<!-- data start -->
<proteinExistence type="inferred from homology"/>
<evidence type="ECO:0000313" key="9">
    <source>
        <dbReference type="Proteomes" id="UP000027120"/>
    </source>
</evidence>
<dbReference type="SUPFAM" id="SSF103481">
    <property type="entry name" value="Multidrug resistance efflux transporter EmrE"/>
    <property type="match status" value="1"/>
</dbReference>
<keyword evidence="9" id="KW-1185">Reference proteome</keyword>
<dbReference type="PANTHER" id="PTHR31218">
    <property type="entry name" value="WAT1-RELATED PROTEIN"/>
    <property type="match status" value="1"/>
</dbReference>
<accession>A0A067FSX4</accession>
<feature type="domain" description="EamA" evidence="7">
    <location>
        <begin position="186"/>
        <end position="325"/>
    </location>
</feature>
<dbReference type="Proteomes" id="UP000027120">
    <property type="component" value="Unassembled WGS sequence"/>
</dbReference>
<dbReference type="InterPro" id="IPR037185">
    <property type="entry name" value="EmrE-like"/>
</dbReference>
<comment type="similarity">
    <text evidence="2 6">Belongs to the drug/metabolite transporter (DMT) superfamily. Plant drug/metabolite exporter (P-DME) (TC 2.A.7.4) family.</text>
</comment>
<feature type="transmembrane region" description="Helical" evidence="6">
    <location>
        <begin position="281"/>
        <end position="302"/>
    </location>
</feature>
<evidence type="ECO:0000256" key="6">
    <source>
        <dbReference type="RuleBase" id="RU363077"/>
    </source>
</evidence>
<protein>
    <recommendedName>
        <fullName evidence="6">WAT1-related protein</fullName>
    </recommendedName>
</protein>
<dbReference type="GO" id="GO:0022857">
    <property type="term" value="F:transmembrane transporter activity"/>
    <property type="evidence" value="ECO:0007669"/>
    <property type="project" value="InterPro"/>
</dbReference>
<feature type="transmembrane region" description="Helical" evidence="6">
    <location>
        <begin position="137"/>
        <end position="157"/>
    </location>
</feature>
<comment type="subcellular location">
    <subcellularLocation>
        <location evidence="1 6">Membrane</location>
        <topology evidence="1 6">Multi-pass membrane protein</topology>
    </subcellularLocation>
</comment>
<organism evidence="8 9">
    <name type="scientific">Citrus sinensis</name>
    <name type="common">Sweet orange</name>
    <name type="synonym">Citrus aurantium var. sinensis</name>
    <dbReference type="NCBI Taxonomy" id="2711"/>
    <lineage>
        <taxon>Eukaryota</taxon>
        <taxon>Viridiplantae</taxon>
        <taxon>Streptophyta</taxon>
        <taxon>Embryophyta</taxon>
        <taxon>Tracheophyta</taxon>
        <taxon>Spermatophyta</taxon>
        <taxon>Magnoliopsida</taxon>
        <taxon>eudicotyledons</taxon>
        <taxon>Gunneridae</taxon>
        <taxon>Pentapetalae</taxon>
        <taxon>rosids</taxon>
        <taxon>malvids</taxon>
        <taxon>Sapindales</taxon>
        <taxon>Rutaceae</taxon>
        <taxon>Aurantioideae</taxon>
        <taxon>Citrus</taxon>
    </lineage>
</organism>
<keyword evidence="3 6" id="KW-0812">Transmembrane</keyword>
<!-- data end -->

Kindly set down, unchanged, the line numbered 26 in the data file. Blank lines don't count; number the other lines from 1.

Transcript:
<dbReference type="InterPro" id="IPR037185">